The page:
In the midst of many differing, passionate opinions on Breivik’s attack, there is one lesson that we should be able to agree on universally
On July 22, two terrorist attacks shook Norway to its core. Anders Behring Breivik, the man who has admitted to carrying out both attacks, is responsible for the worst peacetime massacre in Norway’s modern history. If you’re unfamiliar with the details of the attack or are looking for a series of analysis, I suggest you check out the BBC’s page on the attacks.
What I’m interested in extends beyond the event and its inevitable international response. By sifting through a multitude of opinions and responses to the attack, I want to see if there’s any clear, objective lesson that can be learned from this atrocity. What can we take away from the vicious back and forth that ensued in the US, Europe and the Middle East over the religious, political and social implications of the attacks?
First, a quick overview of what this back and forth commentary entailed. When news first spread around the globe of the attacks, Fox News and The Washington Post each released early reports that the attacks followed a jihadist theme and therefore could be traced back to al-Qaeda. As soon as the headline hit that Breivik identified himself as a Christian fundamentalist, they mostly recanted their statements. Then Bill O’Reilly declared that Breivik was not in any manner a Christian, regardless of his self-declaration, and flamed the media for saying that he was one. The day after the attacks, Glenn Beck foolishly compared the slain children of the attack at the youth camp to the Hitler Youth (though in his defense, he did scold the media for claiming the attacks were carried out by Muslim extremists).
On the flip side, liberal commentators fired up their rebuttals. Juan Cole pointed out that O’Reilly and others like him are now on the defensive because non-Christians may start to associate senseless terrorist acts with Christianity in general, similar to what happened to Muslims after 9/11. In his reliably fresh and entertaining style, Stephen Colbert mocked the newscasters who apparently refused to believe that Breivik had nothing to do with al-Qaeda.
Reports in the Middle East were of equal give and take. Many publications were quick to point out the alleged role of the radical right wing in the development of Breivik’s plan. They argue that his hatred of multiculturalism (seemingly a main reason for his decision to attack civilians) is indicative of right wing, Islamophobic ideology. The Jerusalem Post countered by stating that the actions of fringe extremists should not take away from the “abject failure of multiculturalism”. According to their argument, multiculturalism has indeed failed; Breivik’s destruction was just a poor way of demonstrating that.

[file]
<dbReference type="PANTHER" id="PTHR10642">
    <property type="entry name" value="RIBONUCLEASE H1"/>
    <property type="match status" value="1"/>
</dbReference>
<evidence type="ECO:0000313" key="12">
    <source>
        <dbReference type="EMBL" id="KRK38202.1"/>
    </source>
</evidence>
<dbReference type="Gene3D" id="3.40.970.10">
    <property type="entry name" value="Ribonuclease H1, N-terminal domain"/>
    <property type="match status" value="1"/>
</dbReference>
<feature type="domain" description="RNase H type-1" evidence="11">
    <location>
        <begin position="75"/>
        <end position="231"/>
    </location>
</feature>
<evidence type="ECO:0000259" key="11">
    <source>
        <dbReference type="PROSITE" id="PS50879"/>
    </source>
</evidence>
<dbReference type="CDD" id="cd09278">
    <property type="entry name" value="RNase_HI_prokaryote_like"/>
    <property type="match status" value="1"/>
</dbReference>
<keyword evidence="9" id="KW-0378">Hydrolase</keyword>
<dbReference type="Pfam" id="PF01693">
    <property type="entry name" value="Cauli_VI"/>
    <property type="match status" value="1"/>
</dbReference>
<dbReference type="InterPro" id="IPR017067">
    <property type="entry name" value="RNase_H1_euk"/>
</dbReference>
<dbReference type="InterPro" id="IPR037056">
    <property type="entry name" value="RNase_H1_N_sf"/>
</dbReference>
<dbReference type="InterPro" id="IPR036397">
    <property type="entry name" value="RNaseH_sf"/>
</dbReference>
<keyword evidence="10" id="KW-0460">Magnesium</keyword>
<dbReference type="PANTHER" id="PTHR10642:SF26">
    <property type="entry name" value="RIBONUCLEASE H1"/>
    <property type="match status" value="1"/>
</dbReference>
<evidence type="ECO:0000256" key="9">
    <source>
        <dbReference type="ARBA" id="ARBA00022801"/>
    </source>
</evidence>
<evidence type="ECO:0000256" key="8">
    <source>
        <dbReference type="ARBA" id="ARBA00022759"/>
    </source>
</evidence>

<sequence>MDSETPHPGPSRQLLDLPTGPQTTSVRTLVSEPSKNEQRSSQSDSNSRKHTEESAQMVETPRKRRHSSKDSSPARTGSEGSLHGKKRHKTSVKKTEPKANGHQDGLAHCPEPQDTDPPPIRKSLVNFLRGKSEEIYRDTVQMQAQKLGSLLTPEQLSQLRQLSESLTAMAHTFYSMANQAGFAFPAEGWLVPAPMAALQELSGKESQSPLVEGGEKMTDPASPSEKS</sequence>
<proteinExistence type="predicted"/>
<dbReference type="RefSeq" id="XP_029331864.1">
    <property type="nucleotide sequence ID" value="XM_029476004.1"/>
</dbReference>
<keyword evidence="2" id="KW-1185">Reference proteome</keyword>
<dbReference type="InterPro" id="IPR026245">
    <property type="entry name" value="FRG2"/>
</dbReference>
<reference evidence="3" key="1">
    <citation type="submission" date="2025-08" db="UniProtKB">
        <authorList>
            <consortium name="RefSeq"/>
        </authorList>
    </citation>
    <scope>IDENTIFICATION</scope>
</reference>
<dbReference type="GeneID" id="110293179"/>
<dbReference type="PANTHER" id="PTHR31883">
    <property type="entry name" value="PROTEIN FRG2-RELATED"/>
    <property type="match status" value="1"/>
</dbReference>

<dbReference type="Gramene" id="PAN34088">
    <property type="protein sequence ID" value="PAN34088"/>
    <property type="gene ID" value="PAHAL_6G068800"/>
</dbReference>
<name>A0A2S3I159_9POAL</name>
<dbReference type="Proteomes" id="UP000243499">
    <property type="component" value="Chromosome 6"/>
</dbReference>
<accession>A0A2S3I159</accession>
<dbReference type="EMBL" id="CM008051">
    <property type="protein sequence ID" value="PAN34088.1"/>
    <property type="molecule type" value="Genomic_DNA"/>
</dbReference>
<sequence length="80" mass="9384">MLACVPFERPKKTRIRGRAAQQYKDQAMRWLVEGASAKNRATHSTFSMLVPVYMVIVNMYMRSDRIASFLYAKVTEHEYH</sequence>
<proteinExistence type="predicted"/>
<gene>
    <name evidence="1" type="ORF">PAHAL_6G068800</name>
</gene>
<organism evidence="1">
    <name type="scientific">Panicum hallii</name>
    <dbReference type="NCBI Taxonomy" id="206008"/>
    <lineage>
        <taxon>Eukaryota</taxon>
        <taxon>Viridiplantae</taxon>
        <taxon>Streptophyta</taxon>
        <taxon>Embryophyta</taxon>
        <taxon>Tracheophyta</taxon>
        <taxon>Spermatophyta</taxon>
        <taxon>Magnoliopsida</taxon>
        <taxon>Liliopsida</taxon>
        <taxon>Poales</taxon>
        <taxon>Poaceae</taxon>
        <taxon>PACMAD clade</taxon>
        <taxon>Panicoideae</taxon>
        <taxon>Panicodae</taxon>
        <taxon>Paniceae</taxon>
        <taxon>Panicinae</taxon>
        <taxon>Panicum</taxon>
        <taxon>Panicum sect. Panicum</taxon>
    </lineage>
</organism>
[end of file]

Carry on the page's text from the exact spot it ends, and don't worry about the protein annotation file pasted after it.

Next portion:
You get the point. Heinous attacks such as those of July 22nd tend to galvanize opinions on all sides. I’ve been reading these editorials and arguments since the attacks happened last week, all the while wondering if there was an objective lesson that could be learned from them. It wasn’t until I stumbled upon Murat Yetkin’s summary of the attack that I found what I was looking for:
“It is once more understood in a very tragic way that terrorism has no color, no religion, nor nationality and it can hurt people in their most unexpected moment, most unexpected place…” Source
This, I believe is the universal message that we can take away from these attacks. As made clear by the mess of opinions I discussed above, a consensus on the details and ramifications of a terrorist attack can never be reached, not on a global scale at least (and there’s nothing wrong with that). But the one point that I believe should be agreed upon is that terrorism does not stem from a single culture or belief. Taking into account the terrorist attacks of the last ten years, this should be clear. Terrorism can arise from any extremist, fringe movement that grows out of a number of backgrounds. The son of a wealthy businessman (bin Laden), the citizen of a country known for its civil and political liberties (Breivik) or a multitude of other examples.
I’m not arguing against the right of commentators and scholars to debate the reasons for Breivik’s attack; I think that this is a necessary measure in the aftermath of such a tragedy. I’m saying that while we look deeper into the causes of the attacks, we should keep in mind the words of Mr. Yetkin. A bit less finger pointing amongst groups, however idealistic one may imagine that to be, could lead to less misguided hatred. Consequently, this could decrease the chances of lunatics like Breivik from unleashing their hostility on innocent civilians.Ryan Pavel is a Program and Research Intern with the SISGI Group focusing on foreign military involvement, policy and strategy into conflicts and motivations behind and impact of foreign aid. To learn more about the SISGI Group visit www.sisgigroup.org